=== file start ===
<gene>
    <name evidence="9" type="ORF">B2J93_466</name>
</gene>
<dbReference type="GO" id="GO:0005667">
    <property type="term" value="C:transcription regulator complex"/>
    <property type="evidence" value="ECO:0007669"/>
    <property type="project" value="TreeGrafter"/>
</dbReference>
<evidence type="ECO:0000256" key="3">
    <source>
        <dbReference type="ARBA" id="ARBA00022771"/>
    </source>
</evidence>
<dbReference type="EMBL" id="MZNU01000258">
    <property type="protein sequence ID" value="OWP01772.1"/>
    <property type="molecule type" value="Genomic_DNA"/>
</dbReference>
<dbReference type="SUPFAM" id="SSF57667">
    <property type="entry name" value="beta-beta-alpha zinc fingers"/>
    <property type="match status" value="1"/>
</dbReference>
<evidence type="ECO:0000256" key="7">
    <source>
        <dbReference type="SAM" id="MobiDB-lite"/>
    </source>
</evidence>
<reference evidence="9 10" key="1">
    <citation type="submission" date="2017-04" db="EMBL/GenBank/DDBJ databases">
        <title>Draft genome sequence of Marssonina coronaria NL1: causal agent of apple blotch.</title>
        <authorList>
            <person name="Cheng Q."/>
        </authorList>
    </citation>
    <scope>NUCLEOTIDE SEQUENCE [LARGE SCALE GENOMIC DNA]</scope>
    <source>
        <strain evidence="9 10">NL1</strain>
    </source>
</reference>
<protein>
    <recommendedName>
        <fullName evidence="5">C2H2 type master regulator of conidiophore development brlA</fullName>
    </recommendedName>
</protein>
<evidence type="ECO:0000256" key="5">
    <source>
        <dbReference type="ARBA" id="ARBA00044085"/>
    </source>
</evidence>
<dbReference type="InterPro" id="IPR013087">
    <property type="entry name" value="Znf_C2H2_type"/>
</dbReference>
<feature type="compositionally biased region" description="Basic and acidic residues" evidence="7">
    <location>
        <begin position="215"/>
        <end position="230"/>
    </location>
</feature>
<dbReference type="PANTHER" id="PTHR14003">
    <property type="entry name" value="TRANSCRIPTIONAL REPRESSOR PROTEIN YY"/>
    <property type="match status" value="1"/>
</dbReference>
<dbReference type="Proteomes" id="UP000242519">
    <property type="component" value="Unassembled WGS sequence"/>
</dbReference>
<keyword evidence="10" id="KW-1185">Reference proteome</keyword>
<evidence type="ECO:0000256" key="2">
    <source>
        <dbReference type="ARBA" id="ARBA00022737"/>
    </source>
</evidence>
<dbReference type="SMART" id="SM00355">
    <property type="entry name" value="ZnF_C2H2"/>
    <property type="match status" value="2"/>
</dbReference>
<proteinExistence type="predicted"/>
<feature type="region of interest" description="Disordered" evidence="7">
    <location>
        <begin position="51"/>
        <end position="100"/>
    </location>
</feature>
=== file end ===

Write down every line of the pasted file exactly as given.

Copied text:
<gene>
    <name evidence="9" type="ORF">B2J93_466</name>
</gene>
<dbReference type="GO" id="GO:0005667">
    <property type="term" value="C:transcription regulator complex"/>
    <property type="evidence" value="ECO:0007669"/>
    <property type="project" value="TreeGrafter"/>
</dbReference>
<evidence type="ECO:0000256" key="3">
    <source>
        <dbReference type="ARBA" id="ARBA00022771"/>
    </source>
</evidence>
<dbReference type="EMBL" id="MZNU01000258">
    <property type="protein sequence ID" value="OWP01772.1"/>
    <property type="molecule type" value="Genomic_DNA"/>
</dbReference>
<dbReference type="SUPFAM" id="SSF57667">
    <property type="entry name" value="beta-beta-alpha zinc fingers"/>
    <property type="match status" value="1"/>
</dbReference>
<evidence type="ECO:0000256" key="7">
    <source>
        <dbReference type="SAM" id="MobiDB-lite"/>
    </source>
</evidence>
<reference evidence="9 10" key="1">
    <citation type="submission" date="2017-04" db="EMBL/GenBank/DDBJ databases">
        <title>Draft genome sequence of Marssonina coronaria NL1: causal agent of apple blotch.</title>
        <authorList>
            <person name="Cheng Q."/>
        </authorList>
    </citation>
    <scope>NUCLEOTIDE SEQUENCE [LARGE SCALE GENOMIC DNA]</scope>
    <source>
        <strain evidence="9 10">NL1</strain>
    </source>
</reference>
<protein>
    <recommendedName>
        <fullName evidence="5">C2H2 type master regulator of conidiophore development brlA</fullName>
    </recommendedName>
</protein>
<evidence type="ECO:0000256" key="5">
    <source>
        <dbReference type="ARBA" id="ARBA00044085"/>
    </source>
</evidence>
<dbReference type="InterPro" id="IPR013087">
    <property type="entry name" value="Znf_C2H2_type"/>
</dbReference>
<feature type="compositionally biased region" description="Basic and acidic residues" evidence="7">
    <location>
        <begin position="215"/>
        <end position="230"/>
    </location>
</feature>
<dbReference type="PANTHER" id="PTHR14003">
    <property type="entry name" value="TRANSCRIPTIONAL REPRESSOR PROTEIN YY"/>
    <property type="match status" value="1"/>
</dbReference>
<dbReference type="Proteomes" id="UP000242519">
    <property type="component" value="Unassembled WGS sequence"/>
</dbReference>
<keyword evidence="10" id="KW-1185">Reference proteome</keyword>
<evidence type="ECO:0000256" key="2">
    <source>
        <dbReference type="ARBA" id="ARBA00022737"/>
    </source>
</evidence>
<dbReference type="SMART" id="SM00355">
    <property type="entry name" value="ZnF_C2H2"/>
    <property type="match status" value="2"/>
</dbReference>
<proteinExistence type="predicted"/>
<feature type="region of interest" description="Disordered" evidence="7">
    <location>
        <begin position="51"/>
        <end position="100"/>
    </location>
</feature>